Part 3. As George grows to manhood, he exhibits traits of both parents. Like Tom Lea, he loves cockfighting and carousing; an accomplished trainer of gamecocks, he earns the nickname "Chicken George."
Olympus Athens at Geeks of Doom:
Olympus Athens at Geeks of Doom:
"There was slightly less violence this night, but George’s need for his father’s approval hurt so much. This family loves fierce and they keep getting ripped apart. I can’t take it. I will stay with them until the end of their story, and I will hurt far longer than that.Robert Lloyd, LA Times: 'Roots' is still fresh and shocking 40 years later:
"Regé-Jean Page is going to be a gigantic star with his looks and chops. The relationship between George and Kizzy felt like true mother and son (as the mother of a son – I felt what she did). My particular favorite this episode was Mingo. George may have been seeking his real father’s approval, but he actually earned his surrogate father’s approval through Mingo, all the more sweet because of his massive trust issues.
"Another fantastic night. And by fantastic, I mean heart-wrenching, soul-searing, punch you in the gut despair."
"Roots" premiered on ABC in January 1977, just a few months after Alex Haley published the historical novel upon which it was based -- a phenomenon on the back of a phenomenon.Watch online: Episode 3
Now remade for the flat-screen generations by History, the new version will surely reap the benefits of 40 extra years of technological innovation and historical research. (The accuracy of Haley's own research has been questioned, and in settling a lawsuit, he admitted plagiarizing material from Harold Courlander's novel "The African." But this doesn't lessen the cultural impact of the series, and there is much to admire in the original, as antiquated as it can now seem.)
Broadcast over eight consecutive nights, it was the very definition of a television event. An estimated 100 million people watched its final episode; it was nominated for 37 Emmys and won nine. Executive producer David L. Wolper Jr., who bought the film rights while Haley's bestseller was still being written, had a career encompassing Jacques Cousteau documentaries, "Welcome Back, Kotter" and the opening ceremonies of the 1984 Summer Olympic Games. Screenwriter William Blinn had written the hit TV movie "Brian's Song"; later, he would create "Starsky & Hutch" and co-write the Prince film "Purple Rain."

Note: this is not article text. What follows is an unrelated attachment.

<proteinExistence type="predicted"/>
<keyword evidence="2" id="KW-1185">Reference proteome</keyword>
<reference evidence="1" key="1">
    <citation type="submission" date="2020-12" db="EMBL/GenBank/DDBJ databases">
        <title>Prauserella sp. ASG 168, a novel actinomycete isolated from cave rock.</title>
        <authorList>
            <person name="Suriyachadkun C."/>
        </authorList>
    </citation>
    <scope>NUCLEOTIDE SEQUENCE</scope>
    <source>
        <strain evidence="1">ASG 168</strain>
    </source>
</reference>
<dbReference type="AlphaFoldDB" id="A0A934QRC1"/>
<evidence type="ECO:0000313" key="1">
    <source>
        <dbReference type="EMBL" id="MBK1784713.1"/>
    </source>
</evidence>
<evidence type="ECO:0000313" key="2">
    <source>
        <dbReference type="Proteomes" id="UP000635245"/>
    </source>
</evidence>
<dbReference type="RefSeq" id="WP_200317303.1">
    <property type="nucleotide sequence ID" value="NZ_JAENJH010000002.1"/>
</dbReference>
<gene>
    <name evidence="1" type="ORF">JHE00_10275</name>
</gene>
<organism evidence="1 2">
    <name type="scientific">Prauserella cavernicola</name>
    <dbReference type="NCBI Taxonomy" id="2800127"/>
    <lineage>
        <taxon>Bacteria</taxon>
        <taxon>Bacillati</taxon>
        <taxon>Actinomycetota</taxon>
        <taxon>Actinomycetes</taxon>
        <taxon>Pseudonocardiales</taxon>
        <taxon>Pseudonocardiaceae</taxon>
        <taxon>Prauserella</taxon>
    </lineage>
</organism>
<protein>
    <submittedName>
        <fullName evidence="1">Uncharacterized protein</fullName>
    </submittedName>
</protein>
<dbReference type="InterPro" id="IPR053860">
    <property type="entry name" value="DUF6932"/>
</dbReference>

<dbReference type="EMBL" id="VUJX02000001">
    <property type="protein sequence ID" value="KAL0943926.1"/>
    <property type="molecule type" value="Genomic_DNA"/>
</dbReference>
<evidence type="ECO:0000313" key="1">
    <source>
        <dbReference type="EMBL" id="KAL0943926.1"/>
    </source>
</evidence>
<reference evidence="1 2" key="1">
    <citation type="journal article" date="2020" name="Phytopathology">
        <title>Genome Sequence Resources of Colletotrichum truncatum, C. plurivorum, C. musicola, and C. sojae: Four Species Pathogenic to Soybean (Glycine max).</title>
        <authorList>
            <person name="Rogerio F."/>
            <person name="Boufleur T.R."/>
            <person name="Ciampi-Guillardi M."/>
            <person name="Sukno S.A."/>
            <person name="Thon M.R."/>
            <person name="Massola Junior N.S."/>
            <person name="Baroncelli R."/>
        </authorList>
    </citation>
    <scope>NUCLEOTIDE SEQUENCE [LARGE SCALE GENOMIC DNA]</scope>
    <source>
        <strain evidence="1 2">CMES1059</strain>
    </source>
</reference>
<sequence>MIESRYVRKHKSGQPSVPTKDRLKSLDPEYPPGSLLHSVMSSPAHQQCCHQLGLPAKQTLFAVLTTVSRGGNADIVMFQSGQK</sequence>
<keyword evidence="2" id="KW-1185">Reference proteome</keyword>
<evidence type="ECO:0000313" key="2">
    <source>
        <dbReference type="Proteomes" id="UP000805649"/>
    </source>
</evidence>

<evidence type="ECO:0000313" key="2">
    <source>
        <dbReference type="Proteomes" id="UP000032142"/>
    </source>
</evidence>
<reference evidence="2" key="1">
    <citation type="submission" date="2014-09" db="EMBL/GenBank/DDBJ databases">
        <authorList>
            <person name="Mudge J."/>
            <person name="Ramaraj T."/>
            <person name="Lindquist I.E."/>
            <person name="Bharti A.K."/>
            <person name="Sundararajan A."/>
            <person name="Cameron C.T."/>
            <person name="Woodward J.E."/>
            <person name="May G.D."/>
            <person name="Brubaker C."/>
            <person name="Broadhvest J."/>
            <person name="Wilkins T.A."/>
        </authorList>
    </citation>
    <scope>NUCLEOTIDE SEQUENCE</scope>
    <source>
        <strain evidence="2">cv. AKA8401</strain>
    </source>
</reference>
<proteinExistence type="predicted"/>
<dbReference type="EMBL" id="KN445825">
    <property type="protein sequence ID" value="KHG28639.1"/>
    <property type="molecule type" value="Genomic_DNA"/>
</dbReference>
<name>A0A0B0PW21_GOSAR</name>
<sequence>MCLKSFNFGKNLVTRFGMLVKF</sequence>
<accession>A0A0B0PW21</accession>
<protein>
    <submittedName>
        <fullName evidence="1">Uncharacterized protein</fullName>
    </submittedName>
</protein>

It was grand, but it was also appealingly familiar, cast with actors well-known from TV and film, , including "Good Times" dad John Amos, Leslie Uggams, Richard Roundtree, Scatman Crothers, Roxie Roker from "The Jeffersons," Louis Gossett Jr., Ben Vereen, Lawrence Hilton-Jacobs, Raymond St. Jacques and Moses Gunn.
Though it may alienate younger viewers that "Roots" most of the time looks like what it is -- 1970s television -- that is no failing, and in many ways a plus. The boxier screen of the time made TV a medium of close-ups and two-shots, more congenial to conversation and argument than spectacle and action. It had an intimate, confidential air. Whatever is stiff or silly about "Roots" -- its opening credits look ridiculously like the cover of a romance novel -- also makes it feel more lifelike, more authentic. In its most awkward moments, it has the energy and honesty of community theater.